To fit all these language characters in one coding, Unicode codes are 18 bits long.  Java uses 16 bit chars, so sometimes it needs to use multiple chars to hold one Unicode char, but this is extremely rare in practice.  Being a little sloppy, we say “Java uses Unicode for chars”, but it really uses UTF-16, a slightly compressed Unicode. Some obscure characters need two bytes.

Note: HTML5 defaults to UTF-8 encoding, a big improvement over HTML4, which defaulted to encoding "Latin-1" AKA "8859", another encoding where ASCII qualifies as valid characters. In Latin-1, the extra bit is used differently, and it can only encode European (Latin related) languages (accented chars, etc.).

Our HTML (in the various projects, hopefully all HTML5) is provided in UTF-8, which is compressed Unicode where ASCII chars qualify as UTF-8 one-byte codes (this is possible because ASCII only needs 7 bits of the 8 in a byte, leaving one bit as a flag for non-ASCII).  Non-ASCII chars need multiple bytes in UTF-8.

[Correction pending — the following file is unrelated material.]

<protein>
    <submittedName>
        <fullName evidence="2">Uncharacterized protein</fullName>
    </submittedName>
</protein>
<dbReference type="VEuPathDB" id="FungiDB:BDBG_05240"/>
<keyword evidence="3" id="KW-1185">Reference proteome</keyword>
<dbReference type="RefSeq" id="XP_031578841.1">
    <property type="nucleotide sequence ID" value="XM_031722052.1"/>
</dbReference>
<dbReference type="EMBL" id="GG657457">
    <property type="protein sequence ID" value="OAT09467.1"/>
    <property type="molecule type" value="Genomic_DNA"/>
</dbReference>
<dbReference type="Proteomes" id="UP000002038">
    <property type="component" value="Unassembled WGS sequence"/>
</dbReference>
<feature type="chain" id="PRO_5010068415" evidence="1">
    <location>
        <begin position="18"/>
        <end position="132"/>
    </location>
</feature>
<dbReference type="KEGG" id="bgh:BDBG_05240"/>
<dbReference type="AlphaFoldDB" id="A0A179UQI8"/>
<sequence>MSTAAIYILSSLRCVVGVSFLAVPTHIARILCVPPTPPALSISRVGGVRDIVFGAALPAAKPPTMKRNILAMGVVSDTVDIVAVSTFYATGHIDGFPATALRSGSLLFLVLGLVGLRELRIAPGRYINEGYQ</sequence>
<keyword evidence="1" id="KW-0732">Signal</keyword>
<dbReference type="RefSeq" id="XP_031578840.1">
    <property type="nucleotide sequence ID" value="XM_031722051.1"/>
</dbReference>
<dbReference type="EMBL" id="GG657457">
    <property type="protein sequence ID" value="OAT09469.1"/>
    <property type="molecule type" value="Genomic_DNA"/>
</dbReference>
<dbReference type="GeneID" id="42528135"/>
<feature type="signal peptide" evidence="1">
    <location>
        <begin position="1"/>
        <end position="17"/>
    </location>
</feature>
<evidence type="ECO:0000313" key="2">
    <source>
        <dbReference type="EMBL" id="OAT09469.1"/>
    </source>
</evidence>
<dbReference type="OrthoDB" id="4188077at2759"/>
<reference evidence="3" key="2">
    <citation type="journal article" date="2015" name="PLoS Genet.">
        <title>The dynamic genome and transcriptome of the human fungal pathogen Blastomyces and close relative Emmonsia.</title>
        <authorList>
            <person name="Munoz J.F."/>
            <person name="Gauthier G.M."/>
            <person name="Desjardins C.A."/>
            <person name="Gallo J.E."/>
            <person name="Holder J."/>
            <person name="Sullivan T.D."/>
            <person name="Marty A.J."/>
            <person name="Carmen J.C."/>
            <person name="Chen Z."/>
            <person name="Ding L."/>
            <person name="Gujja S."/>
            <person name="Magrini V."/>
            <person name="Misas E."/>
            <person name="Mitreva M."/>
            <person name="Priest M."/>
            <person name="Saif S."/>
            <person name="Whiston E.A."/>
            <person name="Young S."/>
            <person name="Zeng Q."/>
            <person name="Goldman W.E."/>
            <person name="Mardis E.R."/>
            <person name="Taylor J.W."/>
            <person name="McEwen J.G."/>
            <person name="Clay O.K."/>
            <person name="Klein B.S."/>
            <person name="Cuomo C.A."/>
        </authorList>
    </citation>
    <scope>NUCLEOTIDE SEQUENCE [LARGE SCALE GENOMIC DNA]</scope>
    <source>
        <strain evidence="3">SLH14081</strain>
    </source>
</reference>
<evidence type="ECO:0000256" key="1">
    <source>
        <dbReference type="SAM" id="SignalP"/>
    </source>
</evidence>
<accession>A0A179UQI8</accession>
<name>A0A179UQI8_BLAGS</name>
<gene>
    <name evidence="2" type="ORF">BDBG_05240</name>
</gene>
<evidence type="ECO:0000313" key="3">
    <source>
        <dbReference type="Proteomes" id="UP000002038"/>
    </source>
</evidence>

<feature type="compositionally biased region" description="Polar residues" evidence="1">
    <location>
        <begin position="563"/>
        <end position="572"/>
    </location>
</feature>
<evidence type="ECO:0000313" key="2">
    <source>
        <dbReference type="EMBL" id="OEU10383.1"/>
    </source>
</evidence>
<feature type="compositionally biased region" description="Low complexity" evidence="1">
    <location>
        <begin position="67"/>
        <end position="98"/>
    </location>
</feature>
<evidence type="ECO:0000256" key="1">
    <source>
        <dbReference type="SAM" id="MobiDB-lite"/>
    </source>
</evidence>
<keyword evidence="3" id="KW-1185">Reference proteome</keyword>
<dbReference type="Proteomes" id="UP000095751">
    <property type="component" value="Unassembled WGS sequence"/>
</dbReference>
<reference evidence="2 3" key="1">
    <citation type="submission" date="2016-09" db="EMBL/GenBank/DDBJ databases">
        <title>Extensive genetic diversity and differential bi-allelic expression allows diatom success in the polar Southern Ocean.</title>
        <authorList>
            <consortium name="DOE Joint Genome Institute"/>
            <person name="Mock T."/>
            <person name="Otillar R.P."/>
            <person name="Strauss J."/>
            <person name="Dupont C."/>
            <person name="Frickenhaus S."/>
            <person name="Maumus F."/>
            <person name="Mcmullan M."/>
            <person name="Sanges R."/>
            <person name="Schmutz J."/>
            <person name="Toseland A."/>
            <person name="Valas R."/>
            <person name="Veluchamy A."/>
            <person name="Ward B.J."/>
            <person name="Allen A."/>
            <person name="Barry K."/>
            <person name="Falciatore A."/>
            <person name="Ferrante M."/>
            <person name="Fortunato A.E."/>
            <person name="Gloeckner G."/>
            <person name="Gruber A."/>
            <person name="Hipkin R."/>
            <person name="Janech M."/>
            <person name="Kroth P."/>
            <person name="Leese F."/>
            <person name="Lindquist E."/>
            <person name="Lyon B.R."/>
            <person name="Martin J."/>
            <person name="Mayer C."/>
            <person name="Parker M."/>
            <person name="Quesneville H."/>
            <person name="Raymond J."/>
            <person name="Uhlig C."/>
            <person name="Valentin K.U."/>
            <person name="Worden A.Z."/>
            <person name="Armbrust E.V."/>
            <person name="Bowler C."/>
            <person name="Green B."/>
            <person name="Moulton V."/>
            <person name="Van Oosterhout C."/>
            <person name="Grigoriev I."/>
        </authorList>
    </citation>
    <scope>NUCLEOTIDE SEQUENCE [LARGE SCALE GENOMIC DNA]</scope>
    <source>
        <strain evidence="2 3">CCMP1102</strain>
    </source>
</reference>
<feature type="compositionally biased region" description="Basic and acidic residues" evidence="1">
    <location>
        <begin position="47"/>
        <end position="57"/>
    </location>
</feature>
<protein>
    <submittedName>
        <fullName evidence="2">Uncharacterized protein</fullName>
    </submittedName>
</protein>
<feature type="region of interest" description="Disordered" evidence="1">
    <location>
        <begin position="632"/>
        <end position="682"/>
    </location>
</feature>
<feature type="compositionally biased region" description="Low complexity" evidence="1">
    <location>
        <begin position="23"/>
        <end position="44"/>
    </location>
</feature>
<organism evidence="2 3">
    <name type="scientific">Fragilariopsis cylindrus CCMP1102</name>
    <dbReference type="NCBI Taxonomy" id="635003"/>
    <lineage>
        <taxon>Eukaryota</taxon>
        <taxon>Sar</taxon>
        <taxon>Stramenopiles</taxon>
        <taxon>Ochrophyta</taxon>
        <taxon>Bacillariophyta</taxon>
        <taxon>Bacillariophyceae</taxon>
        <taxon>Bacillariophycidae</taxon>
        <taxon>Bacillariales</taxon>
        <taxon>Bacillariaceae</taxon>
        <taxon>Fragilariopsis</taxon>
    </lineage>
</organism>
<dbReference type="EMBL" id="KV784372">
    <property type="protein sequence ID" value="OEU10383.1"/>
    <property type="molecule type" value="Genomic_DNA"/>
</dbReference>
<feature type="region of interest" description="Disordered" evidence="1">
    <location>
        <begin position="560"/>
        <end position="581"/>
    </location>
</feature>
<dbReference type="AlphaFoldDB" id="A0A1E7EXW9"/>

How this works is pretty impressive.  Here is the compression table for Unicode values up to FFFF (see linked doc for values above FFFF)

From the standard http://www.faqs.org/rfcs/rfc3629.html

    Unicode value range         |        UTF-8 octet sequence
     hexadecimal range(bits)    |              (binary)
   -----------------------------|------------------------------------
   0000-007F (000000000xxxxxxx) | 0xxxxxxx
   0080-07FF (00000xxxxxxxxxxx) | 110xxxxx 10xxxxxx
   0800-FFFF (xxxxxxxxxxxxxxxx) | 1110xxxx 10xxxxxx 10xxxxxx

The first range above are the pure ASCII characters, all 7 bits long. Those same 7 bits become the UTF-8 value, along with a leading 0 bit. That's a nice feature: A pure ASCII text qualifies as UTF-8 without change at all (as long as the leading bits are 0).

The second range encodes non-ASCII codes that cover things like accented chars of European languages, special symbols, etc. These take two bytes of UTF-8 to hold their 11 significant bits.

The third range encodes non-ASCII codes of all the languages of the world except some added too late to fit (these are in the extended range not shown above.). Their 16 significant bits are encoded in 3 bytes of UTF-8.